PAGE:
Mark Jones on PEN-L

Craven, Jim jcraven at SPAMclark.edu
Tue Jun 19 14:47:29 MDT 2001




-----Original Message-----
From: Charles Brown [mailto:CharlesB at CNCL.ci.detroit.mi.us]
Sent: Tuesday, June 19, 2001 12:51 PM
To: marxism at lists.panix.com
Subject: Mark Jones on PEN-L


Mark Jones is really writing brilliantly on PEN-L. I have got to rejoin that
list.

CB

I agree, and of course Mark always, IMHO, writes with real substance and
back-up to what he writes and says. In the material quoted, deleted for
purposes of space economy, this brings up the issue of differentiating "mode
of production" from "social formation" and the practical and theoretical
implications for doing so.

If we see a specific mode of production as a system/complex of
characteristic, dynamic, interacting and defining/differentiating forces and
relations of production/distribution, contradictions, modalities of surplus
production/use/extraction/distribution, superstructures, institutions etc,
and social formation as a dynamic system of interacting modes of production,
remnants of modes of production and embryo forms of emerging modes of
production--under the hegemony of one particular mode of production that
names/defines the whole social formation, there are practical and
theoretical implications for doing so.

Even where the dominant or hegemonic mode of production is monopoly
capitalism, this mode of production often interacts with, dominates and
utilizes remnants of other modes of production within the overall social
formation. In the U.S. for example, remnants of feudalism (e.g. peonage
systems/institutions/relations), slavery and even "primitive communalism"
(among some traditional Aboriginal) still survive and often interact
with--and are harnessed and subordinated to--the dominate monopoly
capitalist mode of production; this is true throughout monopoly capitalist
social formations all over the world.

Monopoly capitalist social formations can be distinguished globally, not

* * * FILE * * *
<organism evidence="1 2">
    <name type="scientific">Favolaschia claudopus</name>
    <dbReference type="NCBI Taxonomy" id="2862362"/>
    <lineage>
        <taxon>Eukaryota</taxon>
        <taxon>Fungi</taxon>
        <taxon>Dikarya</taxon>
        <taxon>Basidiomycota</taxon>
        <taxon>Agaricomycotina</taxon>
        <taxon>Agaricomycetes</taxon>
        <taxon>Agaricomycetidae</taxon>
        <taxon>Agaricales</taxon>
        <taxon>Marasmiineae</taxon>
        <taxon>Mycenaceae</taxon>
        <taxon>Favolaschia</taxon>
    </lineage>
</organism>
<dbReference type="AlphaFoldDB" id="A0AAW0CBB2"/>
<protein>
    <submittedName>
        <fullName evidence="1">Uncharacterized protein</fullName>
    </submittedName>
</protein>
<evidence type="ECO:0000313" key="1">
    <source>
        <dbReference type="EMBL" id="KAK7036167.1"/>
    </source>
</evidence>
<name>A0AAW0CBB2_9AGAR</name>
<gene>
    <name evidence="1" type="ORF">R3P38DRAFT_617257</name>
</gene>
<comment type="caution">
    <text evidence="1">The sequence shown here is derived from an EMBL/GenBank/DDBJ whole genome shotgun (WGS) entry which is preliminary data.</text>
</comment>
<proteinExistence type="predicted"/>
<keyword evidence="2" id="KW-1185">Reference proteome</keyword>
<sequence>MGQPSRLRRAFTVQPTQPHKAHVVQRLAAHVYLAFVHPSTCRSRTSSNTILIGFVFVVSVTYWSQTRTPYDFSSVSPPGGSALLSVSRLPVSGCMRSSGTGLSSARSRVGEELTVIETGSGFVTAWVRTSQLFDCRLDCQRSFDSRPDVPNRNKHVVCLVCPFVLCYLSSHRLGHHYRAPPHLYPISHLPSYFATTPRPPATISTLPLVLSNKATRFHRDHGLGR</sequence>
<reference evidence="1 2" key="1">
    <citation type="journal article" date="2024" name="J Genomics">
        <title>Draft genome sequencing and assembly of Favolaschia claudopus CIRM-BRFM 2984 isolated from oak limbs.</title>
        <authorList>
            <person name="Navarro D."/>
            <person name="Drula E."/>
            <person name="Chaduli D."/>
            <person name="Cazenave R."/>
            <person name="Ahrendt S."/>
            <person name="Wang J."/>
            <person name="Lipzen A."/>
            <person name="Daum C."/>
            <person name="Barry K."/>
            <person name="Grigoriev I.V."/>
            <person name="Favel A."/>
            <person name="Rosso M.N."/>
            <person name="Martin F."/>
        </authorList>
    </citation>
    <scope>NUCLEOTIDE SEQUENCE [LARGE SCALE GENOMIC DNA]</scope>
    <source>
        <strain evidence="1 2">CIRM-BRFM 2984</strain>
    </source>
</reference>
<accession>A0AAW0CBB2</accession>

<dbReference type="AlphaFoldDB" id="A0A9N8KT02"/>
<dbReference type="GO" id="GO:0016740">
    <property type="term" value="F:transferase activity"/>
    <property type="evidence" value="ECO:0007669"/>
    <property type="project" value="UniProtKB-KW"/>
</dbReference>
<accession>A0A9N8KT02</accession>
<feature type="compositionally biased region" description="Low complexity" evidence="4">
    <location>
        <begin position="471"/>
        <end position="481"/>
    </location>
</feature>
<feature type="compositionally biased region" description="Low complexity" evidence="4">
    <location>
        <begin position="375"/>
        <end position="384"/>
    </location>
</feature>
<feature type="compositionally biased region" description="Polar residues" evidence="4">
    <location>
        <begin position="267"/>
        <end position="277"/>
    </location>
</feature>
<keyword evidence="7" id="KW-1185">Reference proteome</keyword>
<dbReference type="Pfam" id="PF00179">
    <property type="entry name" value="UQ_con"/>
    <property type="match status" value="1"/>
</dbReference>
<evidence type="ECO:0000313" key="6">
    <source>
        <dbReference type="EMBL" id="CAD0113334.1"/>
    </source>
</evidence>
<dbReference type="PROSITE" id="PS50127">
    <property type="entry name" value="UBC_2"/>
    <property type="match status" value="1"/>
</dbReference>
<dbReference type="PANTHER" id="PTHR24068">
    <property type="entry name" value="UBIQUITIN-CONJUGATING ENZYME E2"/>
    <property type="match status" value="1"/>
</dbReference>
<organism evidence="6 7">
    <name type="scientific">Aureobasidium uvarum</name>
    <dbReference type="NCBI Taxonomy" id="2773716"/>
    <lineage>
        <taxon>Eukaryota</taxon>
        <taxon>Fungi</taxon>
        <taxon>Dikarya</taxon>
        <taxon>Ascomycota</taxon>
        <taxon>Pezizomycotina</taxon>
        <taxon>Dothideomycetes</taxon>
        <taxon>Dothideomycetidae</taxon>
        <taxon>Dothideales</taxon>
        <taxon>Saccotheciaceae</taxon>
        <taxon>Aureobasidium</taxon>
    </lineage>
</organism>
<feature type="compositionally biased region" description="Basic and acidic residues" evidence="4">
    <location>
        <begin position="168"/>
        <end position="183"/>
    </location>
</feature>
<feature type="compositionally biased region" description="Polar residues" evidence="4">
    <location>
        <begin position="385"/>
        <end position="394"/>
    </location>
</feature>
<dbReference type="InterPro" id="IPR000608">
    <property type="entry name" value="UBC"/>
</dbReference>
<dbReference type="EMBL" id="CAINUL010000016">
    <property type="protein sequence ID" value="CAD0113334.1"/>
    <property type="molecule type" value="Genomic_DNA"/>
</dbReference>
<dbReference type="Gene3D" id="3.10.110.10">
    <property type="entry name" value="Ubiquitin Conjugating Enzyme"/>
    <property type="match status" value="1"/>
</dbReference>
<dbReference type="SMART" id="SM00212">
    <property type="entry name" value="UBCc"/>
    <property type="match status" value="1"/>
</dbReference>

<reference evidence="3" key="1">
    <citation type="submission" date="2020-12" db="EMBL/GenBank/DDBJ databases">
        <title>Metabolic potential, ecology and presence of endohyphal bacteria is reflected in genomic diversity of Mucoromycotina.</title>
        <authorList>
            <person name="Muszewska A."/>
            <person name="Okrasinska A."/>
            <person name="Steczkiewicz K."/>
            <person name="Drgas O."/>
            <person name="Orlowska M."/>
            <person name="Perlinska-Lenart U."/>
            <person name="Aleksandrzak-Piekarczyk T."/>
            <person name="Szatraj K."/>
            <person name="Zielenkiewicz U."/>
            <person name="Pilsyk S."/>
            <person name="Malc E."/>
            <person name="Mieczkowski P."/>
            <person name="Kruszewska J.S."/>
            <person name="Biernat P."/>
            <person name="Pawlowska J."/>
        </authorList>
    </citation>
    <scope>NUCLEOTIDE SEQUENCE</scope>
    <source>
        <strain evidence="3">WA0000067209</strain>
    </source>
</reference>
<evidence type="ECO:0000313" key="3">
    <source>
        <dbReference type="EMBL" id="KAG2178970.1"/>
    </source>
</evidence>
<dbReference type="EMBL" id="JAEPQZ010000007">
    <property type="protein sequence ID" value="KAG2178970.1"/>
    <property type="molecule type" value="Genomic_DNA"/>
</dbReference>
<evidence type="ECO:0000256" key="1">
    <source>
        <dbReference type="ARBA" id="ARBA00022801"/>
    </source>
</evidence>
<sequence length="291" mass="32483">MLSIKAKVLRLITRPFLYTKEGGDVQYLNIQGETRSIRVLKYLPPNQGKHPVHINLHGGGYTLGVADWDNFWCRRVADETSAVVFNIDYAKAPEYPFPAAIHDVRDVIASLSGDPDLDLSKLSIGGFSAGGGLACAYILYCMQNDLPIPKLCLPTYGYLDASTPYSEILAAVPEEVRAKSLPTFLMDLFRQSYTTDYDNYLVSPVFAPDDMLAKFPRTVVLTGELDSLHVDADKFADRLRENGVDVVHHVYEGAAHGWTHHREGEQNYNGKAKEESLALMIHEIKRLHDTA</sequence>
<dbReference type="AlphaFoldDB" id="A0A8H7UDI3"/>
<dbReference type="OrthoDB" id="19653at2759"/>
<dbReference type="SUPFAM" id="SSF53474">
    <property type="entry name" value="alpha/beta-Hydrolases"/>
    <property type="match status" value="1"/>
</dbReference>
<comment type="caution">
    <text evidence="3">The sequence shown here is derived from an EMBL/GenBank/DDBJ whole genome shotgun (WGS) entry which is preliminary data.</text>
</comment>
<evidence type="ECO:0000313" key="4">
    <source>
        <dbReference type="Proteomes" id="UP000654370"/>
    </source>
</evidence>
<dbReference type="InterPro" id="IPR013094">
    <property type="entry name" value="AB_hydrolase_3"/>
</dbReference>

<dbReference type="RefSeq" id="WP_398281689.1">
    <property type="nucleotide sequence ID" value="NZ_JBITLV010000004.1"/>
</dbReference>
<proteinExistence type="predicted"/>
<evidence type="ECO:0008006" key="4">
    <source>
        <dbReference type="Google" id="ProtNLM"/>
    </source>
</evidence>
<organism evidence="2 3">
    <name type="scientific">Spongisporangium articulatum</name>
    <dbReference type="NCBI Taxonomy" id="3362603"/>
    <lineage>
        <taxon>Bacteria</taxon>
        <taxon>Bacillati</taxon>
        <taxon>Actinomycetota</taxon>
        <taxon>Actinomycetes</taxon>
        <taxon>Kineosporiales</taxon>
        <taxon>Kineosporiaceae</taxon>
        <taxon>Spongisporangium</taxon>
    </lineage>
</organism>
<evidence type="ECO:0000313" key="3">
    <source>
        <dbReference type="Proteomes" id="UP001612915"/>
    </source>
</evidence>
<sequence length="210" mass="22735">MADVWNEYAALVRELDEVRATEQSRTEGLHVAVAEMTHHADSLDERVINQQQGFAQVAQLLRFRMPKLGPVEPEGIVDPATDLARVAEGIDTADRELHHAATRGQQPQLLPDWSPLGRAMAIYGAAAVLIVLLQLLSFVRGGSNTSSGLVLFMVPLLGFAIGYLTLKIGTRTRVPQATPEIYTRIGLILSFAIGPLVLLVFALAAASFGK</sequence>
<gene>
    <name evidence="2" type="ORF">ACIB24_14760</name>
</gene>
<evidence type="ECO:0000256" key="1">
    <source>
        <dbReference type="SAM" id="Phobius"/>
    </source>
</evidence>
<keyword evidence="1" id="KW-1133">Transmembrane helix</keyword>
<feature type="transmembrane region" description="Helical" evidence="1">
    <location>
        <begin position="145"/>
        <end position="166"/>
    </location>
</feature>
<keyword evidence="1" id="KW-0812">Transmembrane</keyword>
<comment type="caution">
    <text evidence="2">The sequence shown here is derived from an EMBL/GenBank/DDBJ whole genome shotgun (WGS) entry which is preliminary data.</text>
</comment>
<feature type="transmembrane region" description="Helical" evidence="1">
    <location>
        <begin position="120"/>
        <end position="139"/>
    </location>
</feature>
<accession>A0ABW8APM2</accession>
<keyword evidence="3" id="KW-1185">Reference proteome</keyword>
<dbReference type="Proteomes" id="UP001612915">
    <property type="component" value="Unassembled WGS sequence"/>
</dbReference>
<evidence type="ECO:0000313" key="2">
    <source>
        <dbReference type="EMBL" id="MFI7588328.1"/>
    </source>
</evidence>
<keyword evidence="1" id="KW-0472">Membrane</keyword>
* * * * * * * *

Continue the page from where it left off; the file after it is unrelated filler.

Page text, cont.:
only on the basis of imperial versus sub-imperial versus dependent monopoly
capitalism, but also on the basis of the extent to which--and
which--non-capitalist modes of production survive and the characteristic
interactions/modalities of domination of the non-capitalist modes of
production with/by the dominant monopoly capitalist mode of production of a
given social formation.

Where embryo forms of emerging modes of production act as "subversive
elements" in social formations dominated by earlier modes of production
(e.g. emerging capitalist relations within the womb of feudal social
formations), so elements/remnants of older modes of production act as
retardants/subversive elements in social formations dominated by newer and
historically more progressive modes of production. This leads to the
conclusion that socialism is not simply another "mode of production" with
its own unique and defining relations of production, modalities of surplus
production/use/extraction/distribution, institutions, superstructure etc, or
even simply some nominal "dictatorship of the proletariat", but as a whole
historical process involving the systematic uprooting, suppression and
extinguishing of remnants capitalist and other non-socialist modes of
production that continue for some time, as "weeds in the garden" within
social formations defined as "socialist" on the basis of the real or de
facto--as opposed to de jure--nature of the state and core relations of
production/distribution, contradictions, etc. And further, socialism then
becomes not only uprooting the elements of non-socialist and antagonistic
modes of production, but replacement of those elements with genuinely
socialist relations, institutions, values etc, and, putting in place,
institutions, power structures and relations that act as social prophylaxis
against the return of the elements of the non-socialist modes of production
and/or importation of the same from hostile and non-socialist centers
outside of the social formation. Hence the need for ongoing
revolution--cultural, political, economic--after the formal de jure and de
facto assumption of state power by the working class. Hence also the
possibility of social formations that are "socialist in name, and capitalist
or bureaucrat capitalist in essence."

Just some thoughts.

Jim C





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